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Thursday, July 18, 2024

Israel and Palestine – Do Imams and Rabbis cry?

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“It is He Who has let free the two bodies of flowing water: One palatable and sweet, and the other salt and bitter; yet has He made a barrier between them, a partition that is forbidden to be passed.” (Qur’an, chapter 25: verse 53)

The Qur’an mentions two bodies of water that meet but never integrate; one water-body is sweet and palatable and the other body of water is bitter salt-water. Tears of joy and laughter are not bitter to our taste buds, but tears of sadness and pain tend to be salty, you ever wonder why salty tears accompany difficulties?

The Israeli-Gazan difficulties – more accurately “the Zionist-Hamas” difficulties – have resulted in much of the whole world shedding bitter and salty tears. I wonder if the tears of imams, rabbis and other world religious leaders, if they too are shedding tears? Not just tears for the suffering adherents of their respective faiths, but for the sufferings of people who practice or believe a different faith.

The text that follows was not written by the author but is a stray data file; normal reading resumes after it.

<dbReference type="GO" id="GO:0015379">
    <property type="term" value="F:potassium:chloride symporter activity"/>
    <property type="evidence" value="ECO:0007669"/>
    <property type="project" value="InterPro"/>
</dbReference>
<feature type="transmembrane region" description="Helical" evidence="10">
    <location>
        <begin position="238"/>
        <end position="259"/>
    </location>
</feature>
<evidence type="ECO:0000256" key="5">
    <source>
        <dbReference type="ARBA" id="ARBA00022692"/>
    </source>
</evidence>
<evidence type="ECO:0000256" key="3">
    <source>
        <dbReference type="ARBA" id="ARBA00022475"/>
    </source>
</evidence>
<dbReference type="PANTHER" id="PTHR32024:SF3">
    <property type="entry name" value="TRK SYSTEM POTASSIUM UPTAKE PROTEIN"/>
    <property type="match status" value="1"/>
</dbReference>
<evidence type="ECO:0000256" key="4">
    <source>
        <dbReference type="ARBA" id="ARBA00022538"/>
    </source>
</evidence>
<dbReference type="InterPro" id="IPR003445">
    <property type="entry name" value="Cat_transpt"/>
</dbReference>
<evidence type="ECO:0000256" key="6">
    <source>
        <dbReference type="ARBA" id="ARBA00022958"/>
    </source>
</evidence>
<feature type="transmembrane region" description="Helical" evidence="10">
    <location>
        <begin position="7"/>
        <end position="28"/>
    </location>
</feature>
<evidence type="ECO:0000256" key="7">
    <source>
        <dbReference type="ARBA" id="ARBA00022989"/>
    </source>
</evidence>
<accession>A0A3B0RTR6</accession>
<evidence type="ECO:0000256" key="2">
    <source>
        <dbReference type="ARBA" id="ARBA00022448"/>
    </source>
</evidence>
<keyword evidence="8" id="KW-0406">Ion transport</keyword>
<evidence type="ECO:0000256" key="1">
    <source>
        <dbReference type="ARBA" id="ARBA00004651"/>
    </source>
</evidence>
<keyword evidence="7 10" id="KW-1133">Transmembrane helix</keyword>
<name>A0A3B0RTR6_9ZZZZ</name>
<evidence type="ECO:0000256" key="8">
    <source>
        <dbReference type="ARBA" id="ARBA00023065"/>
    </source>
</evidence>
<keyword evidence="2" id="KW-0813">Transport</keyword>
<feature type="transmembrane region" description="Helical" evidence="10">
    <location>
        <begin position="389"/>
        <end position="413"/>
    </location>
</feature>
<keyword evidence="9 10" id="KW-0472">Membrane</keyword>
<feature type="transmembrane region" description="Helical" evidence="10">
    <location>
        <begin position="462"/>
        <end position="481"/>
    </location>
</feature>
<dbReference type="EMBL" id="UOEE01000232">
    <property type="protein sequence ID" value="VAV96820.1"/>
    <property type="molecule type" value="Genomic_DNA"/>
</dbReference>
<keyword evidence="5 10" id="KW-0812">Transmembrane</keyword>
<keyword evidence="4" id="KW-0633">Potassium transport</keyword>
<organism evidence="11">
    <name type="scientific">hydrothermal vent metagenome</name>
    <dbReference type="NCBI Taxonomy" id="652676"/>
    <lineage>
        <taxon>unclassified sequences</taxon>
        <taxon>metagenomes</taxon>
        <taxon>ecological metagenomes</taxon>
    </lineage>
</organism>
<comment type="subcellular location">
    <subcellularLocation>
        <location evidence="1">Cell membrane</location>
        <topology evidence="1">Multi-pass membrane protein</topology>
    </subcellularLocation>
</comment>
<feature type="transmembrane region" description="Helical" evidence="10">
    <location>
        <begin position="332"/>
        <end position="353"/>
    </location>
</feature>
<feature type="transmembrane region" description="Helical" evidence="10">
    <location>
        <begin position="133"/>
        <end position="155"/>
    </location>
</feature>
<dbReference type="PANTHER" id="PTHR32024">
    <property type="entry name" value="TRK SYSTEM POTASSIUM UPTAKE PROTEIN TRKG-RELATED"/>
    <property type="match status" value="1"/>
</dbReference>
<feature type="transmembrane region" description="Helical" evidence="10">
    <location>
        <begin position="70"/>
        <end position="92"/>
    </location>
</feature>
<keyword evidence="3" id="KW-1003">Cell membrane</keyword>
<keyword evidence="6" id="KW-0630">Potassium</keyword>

Do imams cry salty bitter tears when they hear of a Jewish baby being murdered or kidnapped by terrorist? Do rabbis cry acrid tears when bombs kill innocent Palestinian babies by the hour? Or do we only cry and protest for the innocent baby whose parents worship and pray as we do? Are faith leaders allowed to be that selfish? Of course not!

Where in the Qur’an or in the Hadith1 is there an inkling of support for imams to remain quiet while innocent Jews are being slaughtered? Likewise, where is there even a whisper of support in the Talmud or the Torah for rabbis to remain quiet while innocent Palestinians are being slaughtered? How can we claim to be leaders and lovers of peace, i.e. Salaam and Shalom, but our inaction to speak out against violence to others betrays the very idea of universal peace; that transcending peace without borders?

If an imam can’t shed tears for the human being, G_d’s creation, whose parents just so happens to be Jewish, can that imam be called to account for his insensitivity towards that human being? If a rabbi can’t shed a tear for the human being, again, G_d’s creation, whose parents just so happens to be Palestinian, can that rabbi be called to account for their insensitivity towards the life of that human being? As imams and rabbis, often we are emulated by our members of our faith traditions. We are models that set the tone for our communities’ conduct. If we publicly shed a tear for others of a different faith, hopefully, our membership will do likewise.

Tears are not prejudice; however, sometimes our motive behind our tears may not be as innocent as we would like to believe. If our tears are reserved for only “my people” or for “my nation,” then the motive behind such tears are often weaponized or politicized to garner self-pity. Such tears are not for humanity. Are the tears of imams reserved only for Muslims and not for humanity? Are rabbi’s tears reserved only for Israel? Would the Prophets Muhammed and Moses, peace be upon them, cry tears only for abused and murdered babies of their particular faiths? No!